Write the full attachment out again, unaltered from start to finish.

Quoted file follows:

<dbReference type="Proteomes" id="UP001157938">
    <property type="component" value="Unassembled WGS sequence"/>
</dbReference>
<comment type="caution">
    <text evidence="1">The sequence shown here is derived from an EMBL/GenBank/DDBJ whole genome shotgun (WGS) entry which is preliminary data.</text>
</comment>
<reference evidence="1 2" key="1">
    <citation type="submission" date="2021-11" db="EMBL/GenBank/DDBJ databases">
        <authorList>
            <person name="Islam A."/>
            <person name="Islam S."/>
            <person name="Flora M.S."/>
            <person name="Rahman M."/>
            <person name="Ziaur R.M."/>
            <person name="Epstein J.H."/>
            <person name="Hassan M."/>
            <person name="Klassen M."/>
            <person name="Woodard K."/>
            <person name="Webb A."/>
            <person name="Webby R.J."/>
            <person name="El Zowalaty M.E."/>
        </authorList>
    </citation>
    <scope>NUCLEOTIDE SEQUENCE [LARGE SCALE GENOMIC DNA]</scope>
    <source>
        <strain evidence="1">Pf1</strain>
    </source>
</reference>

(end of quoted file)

<dbReference type="Proteomes" id="UP001157938">
    <property type="component" value="Unassembled WGS sequence"/>
</dbReference>
<comment type="caution">
    <text evidence="1">The sequence shown here is derived from an EMBL/GenBank/DDBJ whole genome shotgun (WGS) entry which is preliminary data.</text>
</comment>
<reference evidence="1 2" key="1">
    <citation type="submission" date="2021-11" db="EMBL/GenBank/DDBJ databases">
        <authorList>
            <person name="Islam A."/>
            <person name="Islam S."/>
            <person name="Flora M.S."/>
            <person name="Rahman M."/>
            <person name="Ziaur R.M."/>
            <person name="Epstein J.H."/>
            <person name="Hassan M."/>
            <person name="Klassen M."/>
            <person name="Woodard K."/>
            <person name="Webb A."/>
            <person name="Webby R.J."/>
            <person name="El Zowalaty M.E."/>
        </authorList>
    </citation>
    <scope>NUCLEOTIDE SEQUENCE [LARGE SCALE GENOMIC DNA]</scope>
    <source>
        <strain evidence="1">Pf1</strain>
    </source>
</reference>